| || || |
Do you envy people who are always smiling, who never seem to have a bad day, who appear to be floating throughout life perched over rainbows and sunshine? Did you ever wonder what was their problem but secretly longed to be just like them? Get a revelation today: The power to be cheerful at all times, despite your circumstances, is out there. It doesn't come from an outside source, it is within you. All it is waiting is for you to water it, coax it and love it to life.
Make the decision to be cheerful for that day. Being cheerful is not an emotion you feel, it is a choice you make. Do not make the mistake of thinking you have no control over your feelings and emotions. You may be going through desperate, trying times, but being sour, bitter and miserable about them will not solve anything.
Make up your mind right now to make the most of your day, the most of every minute, every second, every breath, every heartbeat. Focus on one single thing to be cheerful about and magnify it. It may not be much, but the more you force yourself to find the good in your life and those around you, the easier it will become to recognize the small miracles in the midst of the ordinary.
Bloom where you are. Don't refuse to bear fruit right now. Don't wait until you are in a better place to let your light shine, to be content and stay in faith. You may not be in the best of environments, but if you gripe and complain, you will never get to where you want to be. If you can remain cheerful and excited about your future, make no mistake, God will reward you and transplant you to a better place.
Don't hide your beautiful smile, light the world with it. Not only does it relax your body, it helps keep it healthy. Don't wait until things in your life are going well to smile, do it now.
Become a giver. Give encouragement, give a smile, give a hug, give hope. When you give of yourself, your time, your resources, not only will you make others happy, but you will feel whole, complete, happy, cheerful.
The Blessings of Cheerfulness
Health Value of Cheerfulness
Cheerfulness energizes, strengthens and tranquillizes the nervous system. It contributes to better circulation of blood, increases vitality and lengthens the span of life. Cheerfulness not only grants better health, but also makes one physically attractive and magnetic. Therefore, be always cheerful.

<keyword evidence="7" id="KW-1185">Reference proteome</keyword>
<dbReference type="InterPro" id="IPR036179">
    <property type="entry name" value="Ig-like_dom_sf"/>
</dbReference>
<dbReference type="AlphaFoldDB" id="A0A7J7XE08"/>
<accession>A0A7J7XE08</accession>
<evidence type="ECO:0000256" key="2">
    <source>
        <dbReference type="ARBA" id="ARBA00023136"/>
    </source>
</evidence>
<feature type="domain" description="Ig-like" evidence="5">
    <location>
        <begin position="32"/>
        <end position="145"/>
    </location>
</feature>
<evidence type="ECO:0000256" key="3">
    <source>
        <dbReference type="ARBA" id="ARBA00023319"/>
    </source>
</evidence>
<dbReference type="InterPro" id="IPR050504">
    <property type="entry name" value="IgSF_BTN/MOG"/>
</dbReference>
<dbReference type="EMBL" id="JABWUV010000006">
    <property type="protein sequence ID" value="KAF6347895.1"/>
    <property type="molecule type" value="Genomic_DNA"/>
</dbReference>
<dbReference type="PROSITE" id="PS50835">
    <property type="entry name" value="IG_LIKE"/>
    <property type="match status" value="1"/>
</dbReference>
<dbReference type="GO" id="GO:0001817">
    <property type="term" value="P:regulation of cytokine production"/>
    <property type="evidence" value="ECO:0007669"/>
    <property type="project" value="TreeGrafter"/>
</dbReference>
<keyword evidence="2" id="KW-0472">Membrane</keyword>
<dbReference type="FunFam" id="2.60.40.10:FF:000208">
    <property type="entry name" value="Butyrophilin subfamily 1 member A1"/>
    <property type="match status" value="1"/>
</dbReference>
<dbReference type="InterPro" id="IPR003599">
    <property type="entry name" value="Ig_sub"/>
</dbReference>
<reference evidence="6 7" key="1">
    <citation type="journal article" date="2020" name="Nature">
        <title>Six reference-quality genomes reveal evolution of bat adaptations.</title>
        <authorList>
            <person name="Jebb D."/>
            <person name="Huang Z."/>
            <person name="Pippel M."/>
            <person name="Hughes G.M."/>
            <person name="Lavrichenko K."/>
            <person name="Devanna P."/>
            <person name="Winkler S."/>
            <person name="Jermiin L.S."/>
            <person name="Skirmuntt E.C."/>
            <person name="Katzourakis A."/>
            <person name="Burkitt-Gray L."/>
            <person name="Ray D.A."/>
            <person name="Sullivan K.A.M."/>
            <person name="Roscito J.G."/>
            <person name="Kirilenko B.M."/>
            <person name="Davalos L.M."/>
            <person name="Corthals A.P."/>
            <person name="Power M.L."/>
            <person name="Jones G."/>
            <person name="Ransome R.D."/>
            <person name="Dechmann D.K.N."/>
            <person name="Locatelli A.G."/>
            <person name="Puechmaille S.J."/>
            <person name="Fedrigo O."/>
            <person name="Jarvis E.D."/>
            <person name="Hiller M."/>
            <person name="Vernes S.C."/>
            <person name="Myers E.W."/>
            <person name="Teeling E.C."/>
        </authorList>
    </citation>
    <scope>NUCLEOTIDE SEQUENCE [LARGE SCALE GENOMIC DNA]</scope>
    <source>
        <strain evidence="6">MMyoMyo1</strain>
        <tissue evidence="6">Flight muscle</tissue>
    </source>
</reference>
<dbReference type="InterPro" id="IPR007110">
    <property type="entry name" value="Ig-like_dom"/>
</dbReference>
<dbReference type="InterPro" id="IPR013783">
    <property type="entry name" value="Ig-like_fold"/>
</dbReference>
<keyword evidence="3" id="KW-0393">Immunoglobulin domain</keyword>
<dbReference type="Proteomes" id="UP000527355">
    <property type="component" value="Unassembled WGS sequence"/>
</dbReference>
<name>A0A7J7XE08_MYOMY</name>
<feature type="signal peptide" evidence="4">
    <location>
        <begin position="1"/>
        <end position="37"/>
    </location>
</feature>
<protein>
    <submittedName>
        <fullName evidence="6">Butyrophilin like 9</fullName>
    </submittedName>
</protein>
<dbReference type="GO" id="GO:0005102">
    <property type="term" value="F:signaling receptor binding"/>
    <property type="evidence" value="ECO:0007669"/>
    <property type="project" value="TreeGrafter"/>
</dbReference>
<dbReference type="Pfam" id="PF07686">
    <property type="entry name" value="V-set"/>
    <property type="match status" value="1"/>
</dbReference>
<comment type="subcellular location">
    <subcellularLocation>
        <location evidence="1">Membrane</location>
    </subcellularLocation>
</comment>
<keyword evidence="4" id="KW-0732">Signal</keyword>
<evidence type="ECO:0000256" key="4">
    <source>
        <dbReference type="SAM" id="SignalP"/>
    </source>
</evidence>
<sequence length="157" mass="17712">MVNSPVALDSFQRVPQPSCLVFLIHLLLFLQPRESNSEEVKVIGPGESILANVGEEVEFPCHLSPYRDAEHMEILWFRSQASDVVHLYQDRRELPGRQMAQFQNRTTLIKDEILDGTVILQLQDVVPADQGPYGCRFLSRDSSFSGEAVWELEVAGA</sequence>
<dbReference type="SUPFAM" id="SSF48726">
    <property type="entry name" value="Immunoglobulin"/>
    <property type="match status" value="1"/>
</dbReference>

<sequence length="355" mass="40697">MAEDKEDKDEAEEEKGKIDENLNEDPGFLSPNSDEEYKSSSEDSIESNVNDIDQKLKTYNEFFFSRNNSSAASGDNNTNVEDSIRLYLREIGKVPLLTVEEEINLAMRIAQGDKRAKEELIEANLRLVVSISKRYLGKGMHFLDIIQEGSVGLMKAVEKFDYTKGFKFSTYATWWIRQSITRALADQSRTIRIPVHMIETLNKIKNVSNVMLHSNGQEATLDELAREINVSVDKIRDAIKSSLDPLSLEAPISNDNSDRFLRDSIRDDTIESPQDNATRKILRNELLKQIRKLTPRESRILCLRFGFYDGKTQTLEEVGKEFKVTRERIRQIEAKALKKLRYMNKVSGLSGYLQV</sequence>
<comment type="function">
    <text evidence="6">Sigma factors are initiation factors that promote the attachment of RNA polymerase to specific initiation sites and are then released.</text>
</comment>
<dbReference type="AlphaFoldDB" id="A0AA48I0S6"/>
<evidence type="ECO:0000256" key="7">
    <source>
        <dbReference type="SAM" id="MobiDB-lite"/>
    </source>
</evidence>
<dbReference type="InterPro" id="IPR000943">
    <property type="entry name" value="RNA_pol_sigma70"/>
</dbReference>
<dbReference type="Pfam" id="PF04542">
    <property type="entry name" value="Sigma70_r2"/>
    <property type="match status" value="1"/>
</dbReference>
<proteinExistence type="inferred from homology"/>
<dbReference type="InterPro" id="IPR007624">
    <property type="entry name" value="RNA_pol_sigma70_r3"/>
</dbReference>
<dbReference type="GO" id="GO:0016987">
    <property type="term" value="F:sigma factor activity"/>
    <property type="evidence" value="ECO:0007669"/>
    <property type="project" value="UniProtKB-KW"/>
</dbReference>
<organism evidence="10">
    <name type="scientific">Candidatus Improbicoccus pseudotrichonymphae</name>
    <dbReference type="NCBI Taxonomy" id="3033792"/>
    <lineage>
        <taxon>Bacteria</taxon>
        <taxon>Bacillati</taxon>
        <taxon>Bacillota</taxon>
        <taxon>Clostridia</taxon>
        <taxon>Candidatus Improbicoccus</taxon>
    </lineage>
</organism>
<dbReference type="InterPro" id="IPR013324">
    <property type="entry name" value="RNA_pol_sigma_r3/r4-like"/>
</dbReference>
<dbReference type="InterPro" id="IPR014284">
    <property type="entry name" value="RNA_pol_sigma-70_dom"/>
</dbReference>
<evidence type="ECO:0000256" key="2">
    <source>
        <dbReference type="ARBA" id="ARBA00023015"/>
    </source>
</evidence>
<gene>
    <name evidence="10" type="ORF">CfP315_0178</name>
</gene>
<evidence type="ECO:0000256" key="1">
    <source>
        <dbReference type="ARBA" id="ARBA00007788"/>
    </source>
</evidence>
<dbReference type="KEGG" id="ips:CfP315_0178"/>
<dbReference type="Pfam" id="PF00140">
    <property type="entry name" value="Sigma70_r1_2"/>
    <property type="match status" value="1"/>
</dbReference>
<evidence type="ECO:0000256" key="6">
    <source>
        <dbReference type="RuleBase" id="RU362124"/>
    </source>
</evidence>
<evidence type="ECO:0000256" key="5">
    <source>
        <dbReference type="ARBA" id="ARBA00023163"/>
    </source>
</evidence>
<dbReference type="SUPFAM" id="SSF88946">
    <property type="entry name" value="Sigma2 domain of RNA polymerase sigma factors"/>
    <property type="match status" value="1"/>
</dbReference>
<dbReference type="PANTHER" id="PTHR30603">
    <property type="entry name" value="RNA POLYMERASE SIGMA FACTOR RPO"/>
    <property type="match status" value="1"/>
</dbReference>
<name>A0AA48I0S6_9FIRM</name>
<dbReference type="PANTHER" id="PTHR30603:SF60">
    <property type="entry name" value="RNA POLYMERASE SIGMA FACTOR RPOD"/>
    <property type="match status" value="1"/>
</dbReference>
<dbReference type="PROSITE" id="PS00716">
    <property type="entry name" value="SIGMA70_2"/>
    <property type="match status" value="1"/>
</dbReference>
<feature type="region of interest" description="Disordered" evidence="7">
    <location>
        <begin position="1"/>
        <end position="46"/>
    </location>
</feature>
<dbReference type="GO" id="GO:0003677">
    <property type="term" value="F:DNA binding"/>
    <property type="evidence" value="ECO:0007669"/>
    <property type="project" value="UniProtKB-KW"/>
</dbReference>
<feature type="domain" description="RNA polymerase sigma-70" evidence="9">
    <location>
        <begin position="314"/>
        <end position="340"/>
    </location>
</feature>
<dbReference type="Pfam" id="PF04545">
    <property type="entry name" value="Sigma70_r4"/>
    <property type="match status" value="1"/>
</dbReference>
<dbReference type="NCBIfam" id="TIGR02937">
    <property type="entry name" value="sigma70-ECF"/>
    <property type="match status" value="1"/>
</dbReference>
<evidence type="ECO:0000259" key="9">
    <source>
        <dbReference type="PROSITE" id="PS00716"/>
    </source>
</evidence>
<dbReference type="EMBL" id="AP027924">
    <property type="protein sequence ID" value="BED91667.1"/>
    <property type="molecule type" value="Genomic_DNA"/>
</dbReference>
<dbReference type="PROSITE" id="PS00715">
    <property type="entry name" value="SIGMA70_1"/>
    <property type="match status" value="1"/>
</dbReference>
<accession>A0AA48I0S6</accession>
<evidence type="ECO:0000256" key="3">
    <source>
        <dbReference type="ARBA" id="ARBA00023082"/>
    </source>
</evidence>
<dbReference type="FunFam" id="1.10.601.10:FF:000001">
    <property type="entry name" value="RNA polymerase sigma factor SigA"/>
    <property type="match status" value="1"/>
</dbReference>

Moral Value of Cheerfulness
Cheerfulness engenders a number of moral qualities in daily conduct of our life. A cheerful person has an understanding, forgiving, loving, nature. He shows more power of endurance and tolerance than others. Therefore, in all circumstances of life, remain cheerful.
Economic Value of Cheerfulness
Cheerfulness helps you execute your work with less fatigue and more confidence. You turn out more work, and more efficiently, than your most industrious but cheerless companion. The earnings improve, and you can look forward to promotion to a higher office. Therefore, be always cheerful.
Mental Value of Cheerfulness
Cheerfulness brightens the mind, renders the intelligence luminous and adds a sparkle to the eye. For this reason, remain cheerful always.
Social Value of Cheerfulness
We feel happy, hopeful, encouraged and bright in the presence of a cheerful person. A cheerful person has a pleasing and graceful behaviour and everybody likes to associate oneself with him.
Cheerfulness is a social asset. It is contagious and without it, life would be a boredom and a burden. A cheerful person is welcome everywhere, and makes many friends. At the very first sight he endears himself to all strangers.
The dignity of a person consists in his capacity to hold permanently in control the mood of the moment and to express cheerfulness.
As the leaves breathe in, during the day, the poisonous carbon dioxide, and breathe out the life-saving oxygen, a cheerful person takes in all the difficulties of life, and transmutes them into the strength that conquers, the peace that triumphs, and breathes out through his eyes and personality the life-warming sunshine of happiness and smiles.
Spiritual Value of Cheerfulness
A cheerful person takes a happy heart into meditation or prayer, and comes back with the sunshine and smiles of the highest divine Consciousness. Such a person has the faith that the Divine, with whom he is in communion, by meditation and constant remembrance, will clear all difficulties, and help overcome all trials of life. Such a person is happy in the thought that however great be the problems, they are too fleeting to deserve much attention.
The cheerfulness of the inner heart, increases the Love for the divine Truth, and promotes self-surrender to the infinite Wisdom and Peace. Cheerfulness aids concentrations and grants a deeper and more fruitful meditation.
God is Delight. And, cheerfulness is a grand help to God-Experience.
If for nothing, at least for its therapeutic, social and spiritual value and effects, one should remain cheerful in all conditions of life. Such a state of inner being, grants unusual, moral, mental and spiritual strength. Hundred are the blessings of the cheerfulness you manifest in daily life.
Smile, smile all the time. Smile in Love. Smile in Patience. Smile in Knowledge. Smile in Goodness. Smile in self-control and perseverance. Smile where smiles are impossible for human hearts. Smile at all times, in all circumstances; smile in the broad all-fulfilling, all-calm, all-conquering Love and Light of the Experience of God’s Omnipresence and Omnipotence.
Are You a Cheerful Person?
Do you ever wonder why some people are always smiling and seem to be “walking on sunshine”? You can be one of them!
A smile is one of the most universal human expressions. Every human being does it, and it requires no complex action. Just lift up your cheeks and spread your lips.